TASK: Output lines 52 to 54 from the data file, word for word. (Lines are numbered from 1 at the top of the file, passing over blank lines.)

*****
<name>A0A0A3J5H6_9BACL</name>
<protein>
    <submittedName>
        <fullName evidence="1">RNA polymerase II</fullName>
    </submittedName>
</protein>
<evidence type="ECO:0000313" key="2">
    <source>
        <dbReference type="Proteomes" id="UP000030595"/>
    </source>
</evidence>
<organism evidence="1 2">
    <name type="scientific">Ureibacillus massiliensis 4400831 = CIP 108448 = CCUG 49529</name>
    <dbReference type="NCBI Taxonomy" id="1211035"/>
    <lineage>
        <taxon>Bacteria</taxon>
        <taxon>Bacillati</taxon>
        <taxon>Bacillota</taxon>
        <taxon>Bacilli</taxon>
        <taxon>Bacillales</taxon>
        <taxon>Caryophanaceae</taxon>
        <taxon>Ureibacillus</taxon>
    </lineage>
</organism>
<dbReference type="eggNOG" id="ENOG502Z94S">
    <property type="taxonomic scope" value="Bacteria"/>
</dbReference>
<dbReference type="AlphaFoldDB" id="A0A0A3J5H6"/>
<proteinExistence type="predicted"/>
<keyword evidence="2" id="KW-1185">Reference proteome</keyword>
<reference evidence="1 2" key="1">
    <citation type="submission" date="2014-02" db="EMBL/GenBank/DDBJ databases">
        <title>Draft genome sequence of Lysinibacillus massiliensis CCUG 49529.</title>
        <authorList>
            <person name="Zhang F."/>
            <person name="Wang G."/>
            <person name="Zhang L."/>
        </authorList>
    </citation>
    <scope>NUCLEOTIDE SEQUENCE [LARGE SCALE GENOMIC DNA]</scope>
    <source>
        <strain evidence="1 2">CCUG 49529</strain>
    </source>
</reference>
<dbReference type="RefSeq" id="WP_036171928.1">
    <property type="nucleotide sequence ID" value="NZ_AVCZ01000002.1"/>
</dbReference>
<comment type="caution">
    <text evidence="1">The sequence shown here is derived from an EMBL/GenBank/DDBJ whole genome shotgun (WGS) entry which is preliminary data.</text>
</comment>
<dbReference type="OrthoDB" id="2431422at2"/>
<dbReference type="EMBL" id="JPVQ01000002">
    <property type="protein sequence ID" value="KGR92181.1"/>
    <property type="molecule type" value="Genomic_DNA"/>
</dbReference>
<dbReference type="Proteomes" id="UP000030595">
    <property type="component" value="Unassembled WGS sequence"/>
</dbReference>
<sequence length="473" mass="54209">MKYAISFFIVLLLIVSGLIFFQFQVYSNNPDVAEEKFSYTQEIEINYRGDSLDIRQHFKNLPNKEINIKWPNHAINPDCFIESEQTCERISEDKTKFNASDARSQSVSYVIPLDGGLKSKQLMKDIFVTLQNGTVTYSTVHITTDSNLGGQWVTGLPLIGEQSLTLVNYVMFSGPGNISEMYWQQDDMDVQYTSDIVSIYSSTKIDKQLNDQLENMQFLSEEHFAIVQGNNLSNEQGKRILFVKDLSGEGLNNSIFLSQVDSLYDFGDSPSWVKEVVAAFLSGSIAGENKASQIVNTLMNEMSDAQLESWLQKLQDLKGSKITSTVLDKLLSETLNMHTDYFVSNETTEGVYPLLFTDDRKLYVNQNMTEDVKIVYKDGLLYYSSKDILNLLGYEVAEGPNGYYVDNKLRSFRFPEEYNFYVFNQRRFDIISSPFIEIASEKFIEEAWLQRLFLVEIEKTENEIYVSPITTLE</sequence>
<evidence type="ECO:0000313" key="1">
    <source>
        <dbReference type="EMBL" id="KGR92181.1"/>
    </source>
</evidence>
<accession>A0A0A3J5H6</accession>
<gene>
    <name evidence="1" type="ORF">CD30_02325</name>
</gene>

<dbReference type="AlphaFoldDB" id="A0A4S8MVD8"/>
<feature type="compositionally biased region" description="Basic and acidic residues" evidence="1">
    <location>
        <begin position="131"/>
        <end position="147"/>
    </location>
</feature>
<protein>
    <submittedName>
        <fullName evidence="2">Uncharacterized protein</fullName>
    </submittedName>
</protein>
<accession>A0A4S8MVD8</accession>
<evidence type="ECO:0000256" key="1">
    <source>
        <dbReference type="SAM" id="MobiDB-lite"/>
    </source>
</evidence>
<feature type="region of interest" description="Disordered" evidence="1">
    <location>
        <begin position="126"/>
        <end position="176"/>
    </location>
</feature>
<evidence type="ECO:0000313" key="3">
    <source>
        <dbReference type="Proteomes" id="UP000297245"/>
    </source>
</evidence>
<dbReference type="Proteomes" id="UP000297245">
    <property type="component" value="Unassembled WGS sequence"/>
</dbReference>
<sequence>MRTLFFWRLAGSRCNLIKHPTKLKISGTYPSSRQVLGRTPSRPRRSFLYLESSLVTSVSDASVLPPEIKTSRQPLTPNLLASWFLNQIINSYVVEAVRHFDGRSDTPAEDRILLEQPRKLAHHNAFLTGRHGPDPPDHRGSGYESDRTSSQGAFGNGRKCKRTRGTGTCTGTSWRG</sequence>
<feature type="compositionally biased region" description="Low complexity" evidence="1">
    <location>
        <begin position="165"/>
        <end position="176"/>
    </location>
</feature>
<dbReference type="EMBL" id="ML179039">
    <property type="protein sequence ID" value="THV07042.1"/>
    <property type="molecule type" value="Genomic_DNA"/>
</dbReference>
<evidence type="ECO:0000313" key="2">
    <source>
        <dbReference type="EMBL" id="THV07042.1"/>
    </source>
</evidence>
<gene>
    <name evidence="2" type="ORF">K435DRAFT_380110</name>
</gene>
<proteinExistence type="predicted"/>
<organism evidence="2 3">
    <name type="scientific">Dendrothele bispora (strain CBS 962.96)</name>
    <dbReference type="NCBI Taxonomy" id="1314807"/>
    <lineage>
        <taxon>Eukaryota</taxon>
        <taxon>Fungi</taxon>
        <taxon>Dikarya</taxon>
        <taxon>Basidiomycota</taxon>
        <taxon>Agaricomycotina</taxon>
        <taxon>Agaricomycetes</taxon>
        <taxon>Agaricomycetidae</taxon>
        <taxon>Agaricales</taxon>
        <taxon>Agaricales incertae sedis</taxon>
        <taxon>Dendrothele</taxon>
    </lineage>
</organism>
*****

<dbReference type="EMBL" id="JPVQ01000002">
    <property type="protein sequence ID" value="KGR92181.1"/>
    <property type="molecule type" value="Genomic_DNA"/>